Charge Your Batteries
When daylight saving time ends and we fall back one hour in November, many rejoice because they get an extra hour of sleep, if only for one night. But this sudden change can raise transportation safety issues that can linger on for a much longer time period.
More people will be driving to and from work in the dark. Vision can be impacted, and driving habits may need to be altered. During Drowsy Driving Prevention Week Nov. 7-14, you can help ease this transition at your location by providing education and training around driving in the dark and sleep health.
Drowsy-driving crashes often are the result of:
- Sleep deprivation (adults need seven to nine hours of sleep to reach peak performance levels)
- The repetition of a monotonous commute, also known as time-on-task fatigue
- Use of prescription medications
- Untreated sleep disorders like sleep apnea, medical conditions and nutritional deficiencies
- Consumption of alcohol or other drugs
Now is the time to reconnect with workers:
- Be open to new ideas to manage shift work and employee schedules
- Discuss sleep disorder screenings and treatment plans
- Distribute educational materials to address sleep behavior and share this sleep habits assessment
- Implement journey management plans to help employees plan for rest times
The goal is to keep everyone safe, whether driving on the job or with the family. Let us help. Make use of these free resources to create a week-long safety campaign:
- Monday poster (print and display): Not Your Dream Car
- Tuesday safety talk: Understand the warning signs of being too tired to drive
- Wednesday e-learning: We offer five driver behavior modules, including one on drowsy driving, that you can use to build a comprehensive safety course and reward workers with a certificate of completion if they pass the final quiz
- Thursday driving safety games: Play Night Owl to engage workers and have some fun, too
- Friday Safety Coach cards: These cards feature talking points and questions with suggested answers
In Texas, more than 7,500 crashes last year involved drivers who were fatigued or asleep at the wheel, according to the Texas Department of Transportation. Driving in darkness is a way of life for many. Drowsy driving can be avoided. This fall, treat road safety like that new hybrid vehicle you have your eye on. Plug in and get fully charged.
Forward Thinking on Backing Safety
One mile measures 5,280 feet. You might walk that far every day as part of an exercise routine. You probably don’t travel that far driving in reverse over the course of an entire year. Yet, even though drivers spend about 99% of their time behind the wheel moving forward, backing-up incidents account for about 25% of all traffic collisions.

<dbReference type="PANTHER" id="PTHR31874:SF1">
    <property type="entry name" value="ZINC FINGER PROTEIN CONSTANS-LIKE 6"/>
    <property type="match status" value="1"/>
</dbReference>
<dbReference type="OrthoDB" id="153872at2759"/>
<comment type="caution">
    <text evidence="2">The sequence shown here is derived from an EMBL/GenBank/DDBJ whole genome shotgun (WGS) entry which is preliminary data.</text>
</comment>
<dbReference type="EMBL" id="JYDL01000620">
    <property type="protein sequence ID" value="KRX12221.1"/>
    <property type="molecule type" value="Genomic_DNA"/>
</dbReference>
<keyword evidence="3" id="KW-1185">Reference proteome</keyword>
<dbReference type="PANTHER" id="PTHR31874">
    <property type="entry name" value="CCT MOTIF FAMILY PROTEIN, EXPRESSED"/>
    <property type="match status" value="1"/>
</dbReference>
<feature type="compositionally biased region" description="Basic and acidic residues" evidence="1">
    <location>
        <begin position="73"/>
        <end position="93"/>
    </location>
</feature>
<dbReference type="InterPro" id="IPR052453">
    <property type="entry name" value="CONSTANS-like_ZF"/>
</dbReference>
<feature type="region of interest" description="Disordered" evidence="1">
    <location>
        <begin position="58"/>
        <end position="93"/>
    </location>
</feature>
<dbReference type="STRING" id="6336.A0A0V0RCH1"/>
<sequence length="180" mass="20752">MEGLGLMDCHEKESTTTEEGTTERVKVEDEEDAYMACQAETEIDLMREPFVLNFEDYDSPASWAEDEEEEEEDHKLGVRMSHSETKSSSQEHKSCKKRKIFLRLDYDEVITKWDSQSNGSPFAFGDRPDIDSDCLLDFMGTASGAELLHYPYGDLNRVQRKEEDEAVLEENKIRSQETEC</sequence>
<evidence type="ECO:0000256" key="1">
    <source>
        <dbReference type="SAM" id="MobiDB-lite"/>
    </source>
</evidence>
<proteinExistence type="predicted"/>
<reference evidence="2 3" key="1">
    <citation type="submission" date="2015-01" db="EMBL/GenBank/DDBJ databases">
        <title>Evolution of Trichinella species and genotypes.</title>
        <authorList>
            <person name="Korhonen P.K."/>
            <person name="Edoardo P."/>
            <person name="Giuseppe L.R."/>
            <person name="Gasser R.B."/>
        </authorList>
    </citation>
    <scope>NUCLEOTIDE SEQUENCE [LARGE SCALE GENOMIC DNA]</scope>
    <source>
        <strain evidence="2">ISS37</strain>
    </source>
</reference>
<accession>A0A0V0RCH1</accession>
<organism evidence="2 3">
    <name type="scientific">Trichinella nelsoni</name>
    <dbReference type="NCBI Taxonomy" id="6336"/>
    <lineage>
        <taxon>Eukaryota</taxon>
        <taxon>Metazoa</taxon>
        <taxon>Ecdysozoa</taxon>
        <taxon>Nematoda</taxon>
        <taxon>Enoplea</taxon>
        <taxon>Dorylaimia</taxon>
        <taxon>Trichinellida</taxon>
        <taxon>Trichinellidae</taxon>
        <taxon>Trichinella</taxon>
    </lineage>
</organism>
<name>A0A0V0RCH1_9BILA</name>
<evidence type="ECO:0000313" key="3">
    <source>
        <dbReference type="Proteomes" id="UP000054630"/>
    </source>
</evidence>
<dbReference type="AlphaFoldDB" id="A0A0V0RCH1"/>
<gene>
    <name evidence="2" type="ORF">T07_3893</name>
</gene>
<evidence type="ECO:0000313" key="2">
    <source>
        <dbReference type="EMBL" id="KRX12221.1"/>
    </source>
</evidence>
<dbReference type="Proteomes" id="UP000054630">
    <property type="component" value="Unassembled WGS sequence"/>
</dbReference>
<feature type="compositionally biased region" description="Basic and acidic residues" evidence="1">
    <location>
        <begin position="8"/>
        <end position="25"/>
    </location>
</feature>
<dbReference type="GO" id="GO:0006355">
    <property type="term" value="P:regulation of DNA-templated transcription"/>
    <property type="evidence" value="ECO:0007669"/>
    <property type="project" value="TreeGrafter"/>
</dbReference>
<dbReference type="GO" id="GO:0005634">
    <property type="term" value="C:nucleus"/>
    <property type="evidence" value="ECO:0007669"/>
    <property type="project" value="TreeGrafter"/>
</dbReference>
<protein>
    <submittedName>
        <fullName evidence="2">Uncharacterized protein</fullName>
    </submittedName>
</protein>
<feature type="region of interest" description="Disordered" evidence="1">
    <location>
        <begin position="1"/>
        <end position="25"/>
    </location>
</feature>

These incidents typically occur in parking lots, driveways and on job sites.
So, what can you do to protect your workers and your organization from injuries and costs associated with these crashes? Get answers during our next free online training session. Our Driving Concern Program Manager DeAnn Crane and City of Waco Safety Coordinator Berry Bairrington will offer ideas to help drivers identify blind spots and back up safely. Take what you learn back to your location. Register to attend now:
- Wednesday, Nov. 17 (10-10:30 a.m.): Backing Up Safely – What Every Driver Should Know
Establish backing up procedures for fleet drivers and those operating heavy equipment. Review flagger and spotter requirements. Share these basic safety tips in common areas at your workplace and on your intranet safety page to help raise awareness of safety risks:
- Recognize your driving blind spots and those of others sharing the road, especially large trucks, and do not linger when passing other vehicles; you could get lost in a blind spot
- Use turn signals before changing lanes to alert other drivers of your intentions
- Do a 360-degree walk-around before backing and check for low-lying objects
- Adjust your rearview mirror and your side mirrors before departing so they cover wide areas and help you more easily see other vehicles
- Look over your shoulder before backing, and look out the side windows to check for vehicles, pedestrians, motorcyclists, bicyclists and other road users
- Keep windows clean and your field of vision clear; do not put anything on the dashboard that might obstruct your view
Today’s vehicles come with safety features that can assist drivers. Use free tools from the National Safety Council and MyCarDoesWhat to demonstrate how cameras and sensors can help drivers avoid collisions. Emphasize that these features are meant to assist drivers, not replace them.
- Back-up cameras: Review how they work and share this video guide during a team meeting
- Back-up warning: Discuss how these sensors scan for objects and can trigger safety alerts
- Blind spot warning: Learn how to spot hidden danger
- Side-view camera: Get an expanded view of the lane beside you
Last year, 8,454 crashes in Texas involved drivers who “backed without safety,” according to the Texas Department of Transportation. That’s about 23 crashes every day. Move forward now with backing up safety plans. Please join us for free online training.